Benton Ching
Entry #3


I acknowledge I am on stolen Jaithmathang country and pay respects to their elders past and present. I also acknowledge the other traditional owners of the Alpine region the Bidawal, Dhuduroa, Gunai/Kurnai, Mitambuta, Monero-Ngarigo and Taungurung, whose unceded lands I have been exploring.

Unlike the previous two entries, this week’s will be a little less exploratory. This week features a lot less exploring. Instead, most of it was spent in the studio making two works in time for the end of my residency on Saturday. I’ll spend most of this entry talking about the two site-specific projects I ended up with.

The first piece is called Snowmelt Transmission, and it is encountered by picking up the lone village payphone which I’ve programmed to ring around 5.30 in the evenings. It’s a five minute audio work, narrated by my friend Emma Payne who did a stellar job. The piece is composed of sounds I’ve recorded while here, in combination with recordings from the Bogong High Plains Sound Map. The work traces the transformation of snow into water and then electricity down from the alps through the high plains into Bogong Village, highlighting its centrality to life up in the high country. I tried to use the samples to convey a sense of the contours of the area, and these changes in altitude are marked by overlaid samples of bird and insect species from different biomes from alpine down to montane.

A really interesting recording I found trawling through the High Plains sound map, which I sample twice in the piece is one of Philip walking through the snow and catching the voices of people in the ski resort in Falls Creek as he walks past. One voice that comes out so clearly in the recording is of a Chinese woman saying: “诰诉我,你的地方叫什么名子?” Which translates to “Tell me, what is the place where you are called?”. This bit of the recording kind of jumped out at me. As a Chinese speaker I wasn’t expecting to hear that, but I suppose that reflects the cosmopolitan nature of Australia and tourism up in the snow. The phrase is also particularly interesting for me for a few other reasons, such as the historical role of Chinese labor in the goldfields around here and the power of naming, particularly in a place where names of mountains have had to be changed in recent years, and one which lacks a lot of the indigenous place names.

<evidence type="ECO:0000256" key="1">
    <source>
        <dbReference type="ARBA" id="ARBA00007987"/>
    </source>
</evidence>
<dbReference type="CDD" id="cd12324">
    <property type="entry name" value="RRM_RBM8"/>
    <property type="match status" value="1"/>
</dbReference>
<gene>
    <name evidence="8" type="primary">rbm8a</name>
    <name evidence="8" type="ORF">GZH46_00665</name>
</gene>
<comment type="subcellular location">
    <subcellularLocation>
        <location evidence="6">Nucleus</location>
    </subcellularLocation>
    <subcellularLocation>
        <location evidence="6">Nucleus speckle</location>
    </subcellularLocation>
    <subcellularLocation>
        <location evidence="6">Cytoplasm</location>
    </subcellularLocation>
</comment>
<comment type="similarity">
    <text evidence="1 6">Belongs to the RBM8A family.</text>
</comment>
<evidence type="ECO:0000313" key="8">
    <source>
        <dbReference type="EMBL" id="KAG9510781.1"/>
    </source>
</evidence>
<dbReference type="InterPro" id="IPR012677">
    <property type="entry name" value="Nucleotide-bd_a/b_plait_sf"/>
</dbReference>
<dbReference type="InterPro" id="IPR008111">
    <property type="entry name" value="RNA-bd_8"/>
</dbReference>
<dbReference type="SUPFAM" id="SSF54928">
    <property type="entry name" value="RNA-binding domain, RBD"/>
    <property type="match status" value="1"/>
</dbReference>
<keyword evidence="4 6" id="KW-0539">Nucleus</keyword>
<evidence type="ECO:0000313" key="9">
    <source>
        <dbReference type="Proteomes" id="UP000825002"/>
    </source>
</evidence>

I first thought of using the village payphone on a walk back from junction dam through the village one evening. The village is pretty empty at the minute, and I was thinking how eerie it would be to hear the phone ring. The idea started out as a short script, where the payphone is the set and the person walking by is the protagonist. The call comes as a kind of sentimental message/warning from an undisclosed time when snow cover on the high plains has shrunk drastically, drawing on some of the research I mentioned in the last entry around sonic fiction and ecosystem movements. Conceptually, I was thinking about David Abram writing about rediscovering face-to-face/face-to- place encounters with the natural environment in The Spell of the Sensuous, and whether an artwork might be able to provoke that. This is obviously a mediated encounter but I was thinking about whether the shock of receiving a call like this might spur one to desire further encounters with the alpine regions. I hope some of you will get to visit the village when the piece is running.

The challenges of making this piece were twofold: the first was getting the payphone to ring at the right time and finding the right combination of software to do it easily. This didn’t turn out to be too tricky in the end especially with the amount of documentation online, but I now know a bit too much about setting up call centre voice response systems (if anyone’s hiring!). The second challenge was actually mixing and mastering the audio recordings for the payphone, which is something I wasn’t expecting to be massively different from the iPhone I tested the work on. The payphone is much lower-fi, and beautiful details in recordings like wind, water and insects very quickly become a wash of static, while distinct tones in voices, bird song and percussion come out really well which informed the choice of samples used (e.g. replacing a waterfall with water droplets, placing more bird sounds in the piece). Mixing in this context becomes a lot trickier as you can’t really follow the conventions you normally would for an optimal listening situation.